Its a bit hard to tell from this angle - Its quite hard to pick what the top Longerons do! Looking at the bay between the back of the door opening and the angled rear cabin bulkhead I think it could well be an ag machine.
If it was supposed to be easy. everyone would be doing it...
Post by The Red Baron on Jan 11, 2016 19:40:22 GMT 12
I'm no Cub expert,but is that a real Cub fuselage.Looking at pictures of Super Cub airframes on google images they appear to be much more robust than this one.Could this be a microlight replica cub airframe?. Ag Cubs had a hatch on top of the fuselage for the loader driver to ride behind the hopper,just behind the wings trailing edge,so it cant have any longerons in the way so the driver can get in and out.Also they used to have a foot hold on the side of the fuselage for the driver to climb up. Some Ag Cubs also had the fuselage widened.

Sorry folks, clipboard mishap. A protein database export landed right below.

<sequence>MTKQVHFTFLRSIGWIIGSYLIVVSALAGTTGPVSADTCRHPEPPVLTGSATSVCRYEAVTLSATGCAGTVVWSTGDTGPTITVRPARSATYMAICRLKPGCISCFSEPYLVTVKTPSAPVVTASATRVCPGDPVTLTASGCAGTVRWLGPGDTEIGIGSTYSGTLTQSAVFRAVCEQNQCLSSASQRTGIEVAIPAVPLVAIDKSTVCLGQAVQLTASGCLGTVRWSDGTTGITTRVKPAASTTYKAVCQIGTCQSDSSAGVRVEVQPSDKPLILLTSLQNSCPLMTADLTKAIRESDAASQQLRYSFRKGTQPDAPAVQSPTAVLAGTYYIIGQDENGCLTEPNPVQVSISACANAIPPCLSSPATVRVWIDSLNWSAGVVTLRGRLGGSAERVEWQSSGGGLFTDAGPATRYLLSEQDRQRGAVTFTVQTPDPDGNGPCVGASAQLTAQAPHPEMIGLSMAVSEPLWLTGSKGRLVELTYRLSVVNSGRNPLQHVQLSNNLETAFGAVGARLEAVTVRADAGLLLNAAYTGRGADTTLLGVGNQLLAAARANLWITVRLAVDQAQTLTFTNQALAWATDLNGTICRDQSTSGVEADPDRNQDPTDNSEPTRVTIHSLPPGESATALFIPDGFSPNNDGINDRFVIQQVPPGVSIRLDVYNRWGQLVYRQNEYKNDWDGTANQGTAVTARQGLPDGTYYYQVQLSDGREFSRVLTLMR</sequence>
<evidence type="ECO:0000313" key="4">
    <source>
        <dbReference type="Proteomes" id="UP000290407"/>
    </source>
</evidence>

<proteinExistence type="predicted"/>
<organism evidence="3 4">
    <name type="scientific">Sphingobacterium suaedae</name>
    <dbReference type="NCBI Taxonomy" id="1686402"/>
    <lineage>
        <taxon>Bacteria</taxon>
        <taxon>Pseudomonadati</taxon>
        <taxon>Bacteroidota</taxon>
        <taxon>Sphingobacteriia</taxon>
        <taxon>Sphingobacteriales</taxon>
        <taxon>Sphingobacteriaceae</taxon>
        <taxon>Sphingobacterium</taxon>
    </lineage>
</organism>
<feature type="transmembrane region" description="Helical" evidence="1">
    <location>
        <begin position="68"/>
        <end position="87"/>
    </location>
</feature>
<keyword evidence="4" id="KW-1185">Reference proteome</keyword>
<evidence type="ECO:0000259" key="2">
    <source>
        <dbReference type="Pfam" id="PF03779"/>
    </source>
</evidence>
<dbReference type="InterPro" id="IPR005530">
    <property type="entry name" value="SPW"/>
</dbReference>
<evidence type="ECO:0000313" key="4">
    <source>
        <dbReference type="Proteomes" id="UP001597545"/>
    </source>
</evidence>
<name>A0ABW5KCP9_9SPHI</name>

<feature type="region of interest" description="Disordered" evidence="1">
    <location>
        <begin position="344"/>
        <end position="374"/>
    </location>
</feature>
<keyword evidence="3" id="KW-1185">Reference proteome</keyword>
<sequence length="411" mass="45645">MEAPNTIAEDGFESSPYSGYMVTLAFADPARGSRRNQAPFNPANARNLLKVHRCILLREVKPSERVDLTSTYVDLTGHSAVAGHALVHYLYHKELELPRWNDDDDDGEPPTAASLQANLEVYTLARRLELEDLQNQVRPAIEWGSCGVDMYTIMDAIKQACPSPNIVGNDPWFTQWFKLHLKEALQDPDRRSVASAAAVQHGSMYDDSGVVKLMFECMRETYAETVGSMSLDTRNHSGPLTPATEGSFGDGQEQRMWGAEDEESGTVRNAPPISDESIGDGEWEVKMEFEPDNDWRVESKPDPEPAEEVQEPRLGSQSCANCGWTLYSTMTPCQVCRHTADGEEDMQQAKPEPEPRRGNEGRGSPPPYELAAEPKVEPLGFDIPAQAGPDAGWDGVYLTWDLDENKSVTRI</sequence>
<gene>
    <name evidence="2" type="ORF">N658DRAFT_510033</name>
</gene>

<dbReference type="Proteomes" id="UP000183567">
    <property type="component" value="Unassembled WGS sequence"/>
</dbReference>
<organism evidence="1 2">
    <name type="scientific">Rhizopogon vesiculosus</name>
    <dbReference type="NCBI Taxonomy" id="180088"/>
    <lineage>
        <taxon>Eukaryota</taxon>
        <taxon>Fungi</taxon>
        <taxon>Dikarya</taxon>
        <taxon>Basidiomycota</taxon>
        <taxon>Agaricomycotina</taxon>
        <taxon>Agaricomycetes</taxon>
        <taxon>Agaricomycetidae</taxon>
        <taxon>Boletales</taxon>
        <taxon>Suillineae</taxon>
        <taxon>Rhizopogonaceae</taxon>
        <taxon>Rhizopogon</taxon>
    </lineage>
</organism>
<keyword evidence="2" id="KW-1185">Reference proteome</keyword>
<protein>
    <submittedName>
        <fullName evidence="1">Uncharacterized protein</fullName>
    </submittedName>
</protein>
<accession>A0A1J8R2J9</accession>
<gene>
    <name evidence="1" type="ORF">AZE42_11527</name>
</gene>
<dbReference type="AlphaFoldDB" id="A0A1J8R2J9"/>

The first aircraft that I got my hands on when I started with Rex Aviation, at Taieri at the beginning of 1965 was PA-18A ZK-BTJ, my job, stand on head down hopper, and scrape out the excess super, then clean the hopper box. I then learned how to clean spark plugs, so endeth the first day. It was a bit upsetting, when in June, James Ferguson was killed at Island Block Airstrip when he pulled up to clear HT lines, BTJ was burnt out. isc
That's interesting - I didn't realise BYW ever had a can in her. Who rebuilt BPB to become BYW?
BYV ex ZK-BOW 18-6219 and BYW ex ZK-BPB 18-6170 were both registered to Airwork(NZ) Ltd Christchurch on 1 Feb 1962 and this is substantiated by the above BYW photo being outside the Airwork hangar. I would therefore expect it was Airwork who did both rebuilds. With a rego like that I would have thought it had a wine bottle rather than a can.